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Statement of the Hon. Sharice Davids on Innovation as a Catalyst for New Jobs: SBA’s Innovation Initiatives

For many years, America's innovative prowess has propelled our nation to become the world's preeminent economic power. Our economic dominance has, in part, been driven by federal investment in research and development. By prioritizing innovation, the federal government has financed inventions and discoveries that have benefited the economy and improved lives across the globe.


Innovations has also increased productivity, made American workers more efficient, and lowered the price of goods and services. Unfortunately, since the 1970's America has lost its footing as the world’s most innovative nation. In fact, in the 2021 Bloomberg Innovation Index, the U.S. fell outside of the top 10 entirely. This slowed pace of innovation has profound implications, leading middle- and low-income Americans to experience wage stagnation or outright wage reduction when adjusted for the cost of living.

High barriers to entry are also stifling our entrepreneurial ecosystem. Over the years, geographic and demographic gaps have formed, excluding many Americans from creating new products and starting new businesses. Where a person is located heavily influences their economic opportunities. Economic clustering has limited the ability of Americans living outside a handful of major metropolitan areas to develop new products.

Women and minority groups are also frequently at a disadvantage when it comes to launching a startup. On average, minority and female entrepreneurs have less access to capital and are more likely to rely on personal funds to finance their businesses. Minority entrepreneurs are approved for credit for their business at lower rates that their peers and are less likely to receive the full amount of their loan request.

It’s clear, that far too many Americans are being denied the opportunity to create a new business. Boosting innovation and making the innovation ecosystem more inclusive will be critical to rebuilding the post-pandemic economy. Achieving these goals will require a sustained federal investment in improving our innovative capacity.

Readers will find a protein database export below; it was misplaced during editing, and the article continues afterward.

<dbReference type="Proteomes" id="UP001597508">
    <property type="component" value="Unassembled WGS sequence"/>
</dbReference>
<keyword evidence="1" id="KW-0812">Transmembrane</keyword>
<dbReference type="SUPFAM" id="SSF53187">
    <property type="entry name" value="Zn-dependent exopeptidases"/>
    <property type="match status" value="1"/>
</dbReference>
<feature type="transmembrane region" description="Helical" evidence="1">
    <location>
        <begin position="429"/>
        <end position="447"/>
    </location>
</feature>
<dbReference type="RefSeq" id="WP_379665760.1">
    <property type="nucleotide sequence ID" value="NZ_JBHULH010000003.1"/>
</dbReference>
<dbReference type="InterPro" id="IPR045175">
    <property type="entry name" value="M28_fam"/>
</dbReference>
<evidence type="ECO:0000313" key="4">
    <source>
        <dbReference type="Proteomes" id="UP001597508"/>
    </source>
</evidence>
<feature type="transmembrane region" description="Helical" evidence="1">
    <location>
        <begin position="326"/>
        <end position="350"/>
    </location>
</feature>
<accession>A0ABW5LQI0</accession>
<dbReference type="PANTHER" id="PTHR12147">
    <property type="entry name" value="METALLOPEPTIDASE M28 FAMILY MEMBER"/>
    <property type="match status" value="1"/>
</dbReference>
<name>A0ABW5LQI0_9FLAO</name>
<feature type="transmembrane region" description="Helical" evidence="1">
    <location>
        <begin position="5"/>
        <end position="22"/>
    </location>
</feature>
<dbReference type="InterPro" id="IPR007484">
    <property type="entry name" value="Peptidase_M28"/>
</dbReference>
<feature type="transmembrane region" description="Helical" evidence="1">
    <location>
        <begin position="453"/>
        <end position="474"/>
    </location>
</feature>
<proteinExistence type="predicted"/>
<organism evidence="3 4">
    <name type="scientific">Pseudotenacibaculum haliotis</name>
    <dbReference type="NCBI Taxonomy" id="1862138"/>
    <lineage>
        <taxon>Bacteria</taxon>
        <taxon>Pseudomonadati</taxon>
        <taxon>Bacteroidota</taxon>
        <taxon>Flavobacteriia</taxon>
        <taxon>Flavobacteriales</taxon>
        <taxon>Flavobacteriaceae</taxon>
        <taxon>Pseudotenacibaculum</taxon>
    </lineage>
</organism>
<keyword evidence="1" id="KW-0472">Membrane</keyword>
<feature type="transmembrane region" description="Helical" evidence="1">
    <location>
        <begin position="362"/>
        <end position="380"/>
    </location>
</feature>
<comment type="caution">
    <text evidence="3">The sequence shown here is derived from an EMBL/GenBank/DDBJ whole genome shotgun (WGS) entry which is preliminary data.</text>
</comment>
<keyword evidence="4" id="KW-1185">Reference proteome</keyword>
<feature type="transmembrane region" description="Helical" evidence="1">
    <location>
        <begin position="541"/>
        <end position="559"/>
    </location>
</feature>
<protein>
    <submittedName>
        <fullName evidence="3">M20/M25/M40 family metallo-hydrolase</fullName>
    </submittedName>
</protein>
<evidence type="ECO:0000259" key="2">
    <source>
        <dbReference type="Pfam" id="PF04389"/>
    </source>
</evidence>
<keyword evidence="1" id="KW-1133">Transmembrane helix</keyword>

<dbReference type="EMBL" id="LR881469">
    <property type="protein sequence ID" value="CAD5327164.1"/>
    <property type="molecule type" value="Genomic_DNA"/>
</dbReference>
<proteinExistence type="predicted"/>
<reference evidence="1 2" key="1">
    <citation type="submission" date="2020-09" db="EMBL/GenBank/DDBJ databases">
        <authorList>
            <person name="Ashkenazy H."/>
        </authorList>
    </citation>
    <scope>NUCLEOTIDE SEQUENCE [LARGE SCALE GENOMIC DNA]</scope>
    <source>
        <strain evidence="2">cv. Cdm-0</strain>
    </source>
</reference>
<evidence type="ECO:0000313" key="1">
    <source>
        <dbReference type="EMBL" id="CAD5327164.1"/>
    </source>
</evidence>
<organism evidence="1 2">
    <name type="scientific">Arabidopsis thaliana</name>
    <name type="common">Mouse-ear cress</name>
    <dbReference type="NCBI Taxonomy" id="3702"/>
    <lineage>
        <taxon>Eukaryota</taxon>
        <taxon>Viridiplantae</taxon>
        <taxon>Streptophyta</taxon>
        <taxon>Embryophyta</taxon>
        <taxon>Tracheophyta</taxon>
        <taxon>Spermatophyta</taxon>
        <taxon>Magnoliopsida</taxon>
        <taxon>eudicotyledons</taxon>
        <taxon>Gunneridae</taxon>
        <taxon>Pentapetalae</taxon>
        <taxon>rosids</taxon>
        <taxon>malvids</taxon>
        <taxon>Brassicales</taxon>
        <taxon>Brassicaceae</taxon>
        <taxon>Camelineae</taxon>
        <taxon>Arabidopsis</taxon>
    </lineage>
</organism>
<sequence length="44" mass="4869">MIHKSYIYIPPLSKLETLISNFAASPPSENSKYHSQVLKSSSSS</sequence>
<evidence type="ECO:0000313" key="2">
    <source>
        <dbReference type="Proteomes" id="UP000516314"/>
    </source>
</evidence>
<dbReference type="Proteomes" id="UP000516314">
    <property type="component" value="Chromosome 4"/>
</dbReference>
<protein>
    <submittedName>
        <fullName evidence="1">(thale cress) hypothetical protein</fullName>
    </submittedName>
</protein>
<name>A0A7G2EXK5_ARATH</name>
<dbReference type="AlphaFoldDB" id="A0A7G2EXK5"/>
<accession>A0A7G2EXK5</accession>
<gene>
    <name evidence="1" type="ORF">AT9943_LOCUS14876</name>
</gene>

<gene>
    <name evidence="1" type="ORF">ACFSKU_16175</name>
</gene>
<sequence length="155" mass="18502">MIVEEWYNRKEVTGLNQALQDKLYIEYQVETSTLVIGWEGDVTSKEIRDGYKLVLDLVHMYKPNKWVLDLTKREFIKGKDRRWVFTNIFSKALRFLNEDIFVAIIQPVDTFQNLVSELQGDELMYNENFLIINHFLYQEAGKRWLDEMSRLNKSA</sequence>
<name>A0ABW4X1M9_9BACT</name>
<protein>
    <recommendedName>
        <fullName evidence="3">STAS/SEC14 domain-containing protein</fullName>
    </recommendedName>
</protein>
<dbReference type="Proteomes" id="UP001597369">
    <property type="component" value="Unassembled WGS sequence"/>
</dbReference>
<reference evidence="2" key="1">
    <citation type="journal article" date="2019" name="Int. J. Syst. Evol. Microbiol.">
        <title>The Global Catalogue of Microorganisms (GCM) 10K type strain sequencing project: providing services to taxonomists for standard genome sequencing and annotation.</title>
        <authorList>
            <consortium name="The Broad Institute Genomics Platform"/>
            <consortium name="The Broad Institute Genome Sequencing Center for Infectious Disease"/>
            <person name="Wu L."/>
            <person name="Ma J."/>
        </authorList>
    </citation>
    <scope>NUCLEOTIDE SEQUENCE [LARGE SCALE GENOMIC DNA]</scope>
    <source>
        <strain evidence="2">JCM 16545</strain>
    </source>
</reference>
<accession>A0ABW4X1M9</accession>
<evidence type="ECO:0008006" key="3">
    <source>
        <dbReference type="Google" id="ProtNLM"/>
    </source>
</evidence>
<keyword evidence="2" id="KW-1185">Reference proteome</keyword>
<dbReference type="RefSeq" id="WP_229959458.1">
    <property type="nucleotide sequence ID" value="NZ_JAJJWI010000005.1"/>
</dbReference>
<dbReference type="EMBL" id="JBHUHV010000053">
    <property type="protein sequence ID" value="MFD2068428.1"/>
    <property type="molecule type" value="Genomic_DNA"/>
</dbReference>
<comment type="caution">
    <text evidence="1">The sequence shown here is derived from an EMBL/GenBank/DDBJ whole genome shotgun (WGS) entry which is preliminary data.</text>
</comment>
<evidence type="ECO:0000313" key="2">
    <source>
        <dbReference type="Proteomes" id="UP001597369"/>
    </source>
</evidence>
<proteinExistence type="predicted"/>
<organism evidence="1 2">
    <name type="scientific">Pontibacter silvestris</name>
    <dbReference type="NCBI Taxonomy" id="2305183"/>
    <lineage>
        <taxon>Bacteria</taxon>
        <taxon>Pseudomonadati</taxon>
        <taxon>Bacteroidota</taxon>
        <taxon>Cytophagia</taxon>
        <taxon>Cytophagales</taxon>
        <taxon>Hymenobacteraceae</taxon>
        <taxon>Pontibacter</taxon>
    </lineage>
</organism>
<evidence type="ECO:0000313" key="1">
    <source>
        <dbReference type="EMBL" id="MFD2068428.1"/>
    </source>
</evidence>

The Congressional Budget Office (CBO) reports that federal investment can promote long-term economic growth. Yet, federal investment in research and development has been steadily declining from its peak of 30 percent of federal spending in the 1960's. Today, only a meager 12 percent of all federal spending and two percent of Gross Domestic Product (GDP) goes toward innovation. An investment in innovation is an investment in our country's future, so it's vital that we are spending adequately at the federal level.


It is also critical that we empower existing programs at SBA to better reach and serve startups and entrepreneurs. For example, SBA's Office of Investment and Innovation (OII) leads programs that provides high growth small businesses with access to capital and research and development (R&D) funding to develop their products.


These SBA programs are training entrepreneurs and providing them with the mentoring and technical assistance necessary to launch America's next great company. Funding from programs under OII's umbrella has helped develop successful companies like 23andMe, Qualcomm, Symantec, and Da Vinci Surgical Systems.


I hope that today's hearing allows us to examine that programs and find ways to improve SBA's innovation initiatives to help create more startups that will benefit Americans and support our economy. As our country recovers from COVID, boosting innovation will be vital to getting our economy back on track. By focusing on expanding innovation to underserved entrepreneurs, Congress can unleash economic potential that has long been untapped.

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